This past weekend was a good weekend. 🙂 I got to meet these lovely ladies at the Austin bloggers meetup on Saturday: Sarah, Beth, Jamie, Jenn, me, Shelley and Lani – and I promise we’re not all evil, despite the glowing eyes. 🙂 I also went to see this movie with the boy: It was pretty decent. Dragged a bit in the beginning, some surprises, some predictability but overall a good time. And then I got to see this very awesome live show with a few friends last night: That’d be the Airborne Toxic Event. Love them and their music, […]

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Friday Favorites: Films for Thought

My range of movie-viewing is pretty wide. I’m equally happy watching a Bruce Willis action flick or a period drama or a romantic comedy or a quirky indie dramady. But I think my favorite are the type that are otherwise a normal storyline, but add just a little bit of weird/unreality with a pivotal What If question. And I thought I’d share some recent viewings that fall under this category, each of which I really enjoyed for different reasons. They are all what I like to call thinking movies. Not in a ‘ahh too much going on can’t keep track […]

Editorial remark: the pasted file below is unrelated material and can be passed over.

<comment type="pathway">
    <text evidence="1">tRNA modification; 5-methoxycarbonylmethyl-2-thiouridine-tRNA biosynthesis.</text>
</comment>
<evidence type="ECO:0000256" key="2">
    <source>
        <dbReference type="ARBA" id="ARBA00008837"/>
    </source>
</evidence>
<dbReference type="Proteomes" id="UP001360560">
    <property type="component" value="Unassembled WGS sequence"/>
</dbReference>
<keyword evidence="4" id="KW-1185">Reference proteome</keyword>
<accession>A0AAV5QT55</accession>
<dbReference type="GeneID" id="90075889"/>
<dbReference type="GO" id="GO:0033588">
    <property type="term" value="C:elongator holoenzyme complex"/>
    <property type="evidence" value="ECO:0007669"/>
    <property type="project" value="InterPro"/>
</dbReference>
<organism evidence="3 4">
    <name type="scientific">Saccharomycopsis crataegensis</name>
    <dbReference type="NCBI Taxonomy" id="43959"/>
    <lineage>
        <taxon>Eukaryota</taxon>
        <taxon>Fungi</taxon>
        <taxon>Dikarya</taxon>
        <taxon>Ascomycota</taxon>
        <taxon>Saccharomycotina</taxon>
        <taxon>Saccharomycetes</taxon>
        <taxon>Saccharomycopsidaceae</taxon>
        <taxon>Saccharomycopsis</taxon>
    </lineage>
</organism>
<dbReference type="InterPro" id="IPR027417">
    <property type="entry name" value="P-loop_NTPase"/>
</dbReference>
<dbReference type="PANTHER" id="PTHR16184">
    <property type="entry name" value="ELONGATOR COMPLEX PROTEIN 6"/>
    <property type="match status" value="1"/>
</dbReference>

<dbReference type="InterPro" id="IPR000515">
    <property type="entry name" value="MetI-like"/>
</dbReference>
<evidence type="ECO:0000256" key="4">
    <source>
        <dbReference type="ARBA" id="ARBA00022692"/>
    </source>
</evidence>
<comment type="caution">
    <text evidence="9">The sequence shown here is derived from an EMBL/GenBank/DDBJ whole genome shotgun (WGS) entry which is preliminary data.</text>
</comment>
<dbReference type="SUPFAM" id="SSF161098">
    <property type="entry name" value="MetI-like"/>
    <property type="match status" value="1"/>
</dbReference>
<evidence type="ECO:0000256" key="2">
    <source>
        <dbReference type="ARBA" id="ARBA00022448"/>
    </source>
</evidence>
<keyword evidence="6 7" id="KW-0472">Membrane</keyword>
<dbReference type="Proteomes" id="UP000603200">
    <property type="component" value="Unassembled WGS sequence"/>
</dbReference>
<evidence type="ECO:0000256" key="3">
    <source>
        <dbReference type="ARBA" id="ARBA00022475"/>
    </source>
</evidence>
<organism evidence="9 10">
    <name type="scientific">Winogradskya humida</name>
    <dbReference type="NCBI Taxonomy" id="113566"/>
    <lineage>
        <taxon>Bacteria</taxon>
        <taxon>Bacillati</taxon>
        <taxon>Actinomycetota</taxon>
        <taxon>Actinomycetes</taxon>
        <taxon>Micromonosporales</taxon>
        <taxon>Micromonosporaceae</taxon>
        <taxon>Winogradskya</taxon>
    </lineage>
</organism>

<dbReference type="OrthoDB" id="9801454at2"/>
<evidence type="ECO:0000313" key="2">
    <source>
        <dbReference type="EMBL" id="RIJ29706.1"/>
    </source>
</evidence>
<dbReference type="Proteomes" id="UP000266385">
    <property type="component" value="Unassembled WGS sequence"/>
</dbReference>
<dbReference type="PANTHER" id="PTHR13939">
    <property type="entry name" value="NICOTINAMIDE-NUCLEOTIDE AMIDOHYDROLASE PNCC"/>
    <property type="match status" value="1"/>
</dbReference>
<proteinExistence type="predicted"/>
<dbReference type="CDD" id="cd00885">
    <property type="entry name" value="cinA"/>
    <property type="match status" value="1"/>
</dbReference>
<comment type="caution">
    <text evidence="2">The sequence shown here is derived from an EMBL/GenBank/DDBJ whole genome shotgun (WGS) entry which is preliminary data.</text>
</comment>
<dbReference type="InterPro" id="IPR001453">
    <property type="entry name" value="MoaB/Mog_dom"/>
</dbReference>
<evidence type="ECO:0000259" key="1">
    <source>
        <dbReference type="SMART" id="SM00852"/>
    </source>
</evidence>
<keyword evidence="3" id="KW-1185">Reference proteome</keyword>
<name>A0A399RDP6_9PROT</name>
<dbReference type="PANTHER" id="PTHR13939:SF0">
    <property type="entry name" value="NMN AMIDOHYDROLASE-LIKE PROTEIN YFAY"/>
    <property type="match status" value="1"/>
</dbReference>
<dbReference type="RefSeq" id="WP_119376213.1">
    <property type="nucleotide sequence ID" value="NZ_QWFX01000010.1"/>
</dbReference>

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Friday Favorites: Modern Movie Musicals

Moulin Rouge

Music has always been a pretty big part of my life. I was in band. And choir. And took piano lessons for years and years. Near the end of high school and on into college, I also got into theater. These two interests met and merged and a love of dramatic musicals was born. The boy may wish it otherwise, but I have no problem sitting down to watch a movie where people randomly break into song or dance. Or one where it’s completely song and dance. He’s just lucky we don’t live near NYC, or I’d be dragging him […]

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Book Review: The Help

The Help By Kathryn Stockett The Help is yet another book I picked up because I wanted to read it before seeing the movie. I still haven’t seen the movie, and now I’m a bit trepidatious about it. Not because the book wasn’t good, but because it was SO good, I can’t imagine the movie will live up to it. It portrays the casual prejudice, daily fear, and quiet joys experienced by black help in the white South with piercing simplicity. The narrative is split between a few different narrators, each speaking in the 1st person – and this is […]